During the board's meeting on Monday, Sept. 17, the board approved the purchase of radios from the fire department's capital reserve fund as well as purchases for the pumpstation project on condition there was enough money in the fund.

Also at the September meeting, the board approved the purchase of a new Dueco truck for the electric department to replace the truck damaged by a fire on June 30. Electric Superintendent William Boneberg said the department had the truck currently and was trying it out, and if he had to go to bid, it is the same exact truck he would ask for, but it would take six to eight months in that case.

For the fire-damaged truck, the village received the actual cash value of $152,000 from the insurance company as well as $5,000 for ruined tools. The new truck, which was able to be purchased without going out to bid based on a new law which went into effect on Aug. 1 where a municipality can piggy-back on the bid request of a company, the National Joint Power Alliance, that does so on a national basis, will cost the village $180,205.

At the beginning of the October meeting, Carr read a prepared statement he said was in response to a letter to the editor printed in this paper on Sept. 20 titled "Fire department needs safe boat." In his statement, Carr described the budgeting process for the Westfield Volunteer Fire Department and gave a background on purchases for the department since 2005.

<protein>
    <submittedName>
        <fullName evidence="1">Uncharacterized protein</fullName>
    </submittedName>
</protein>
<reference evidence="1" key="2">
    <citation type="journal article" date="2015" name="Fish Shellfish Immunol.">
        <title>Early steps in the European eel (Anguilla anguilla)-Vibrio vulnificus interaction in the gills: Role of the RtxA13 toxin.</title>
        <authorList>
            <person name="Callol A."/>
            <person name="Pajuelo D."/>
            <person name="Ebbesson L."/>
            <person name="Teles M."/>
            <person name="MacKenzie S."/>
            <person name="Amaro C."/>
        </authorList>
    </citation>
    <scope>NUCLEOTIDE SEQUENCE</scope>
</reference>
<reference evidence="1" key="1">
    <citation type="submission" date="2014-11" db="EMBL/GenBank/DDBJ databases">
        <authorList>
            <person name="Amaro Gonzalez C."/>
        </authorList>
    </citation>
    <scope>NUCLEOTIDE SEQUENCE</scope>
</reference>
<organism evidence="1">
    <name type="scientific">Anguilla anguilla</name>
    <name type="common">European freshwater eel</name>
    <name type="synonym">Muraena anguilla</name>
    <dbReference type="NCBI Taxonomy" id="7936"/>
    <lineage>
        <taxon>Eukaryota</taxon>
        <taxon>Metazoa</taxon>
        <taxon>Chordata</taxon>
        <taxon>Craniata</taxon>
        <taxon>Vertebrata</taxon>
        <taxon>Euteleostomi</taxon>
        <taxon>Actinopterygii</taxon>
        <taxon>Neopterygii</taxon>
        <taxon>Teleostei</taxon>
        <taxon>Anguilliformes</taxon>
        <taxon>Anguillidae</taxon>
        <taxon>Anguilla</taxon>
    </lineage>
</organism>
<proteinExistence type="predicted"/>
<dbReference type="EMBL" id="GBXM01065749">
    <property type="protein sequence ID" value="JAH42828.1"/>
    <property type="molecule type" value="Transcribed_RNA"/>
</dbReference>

"During the budget process both the village and the town contribute extra funds to an Equipment Reserve account," Carr said in his statement. "These funds are set aside to accumulate for the purpose of purchasing new vehicles which are extremely expensive."

He went on to specify how much money the village paid and how much money grants paid toward various equipment purchased between 2005 and the present. Carr said he made the statement because he felt the letter to the editor made it sound as though grants paid for all of the fire department's equipment and he wanted to point out the village's contribution as well.

At the end of the October meeting, trustee Dave Brooker read a statement regarding an incident which occurred just prior to the close of last month's meeting. He said he was extremely disappointed by the conduct of a member of the audience.

"I cannot condone a verbal attack on a member of the public who is expressing his or her opinion to another person," Brooker said. "In the past, our Village Board of Trustees has listened to opinions and comments with an attitude of civility and respect. We will continue to treat all members of our community who attend our meetings with such respect and will expect that all who do attend these meetings will also conduct themselves accordingly."

Brooker then immediately moved to adjourn into executive session and a vote by the board was taken before the public comment portion of the meeting was made available to those in attendance. Public comment occurred only because an audience member brought up that it had been skipped.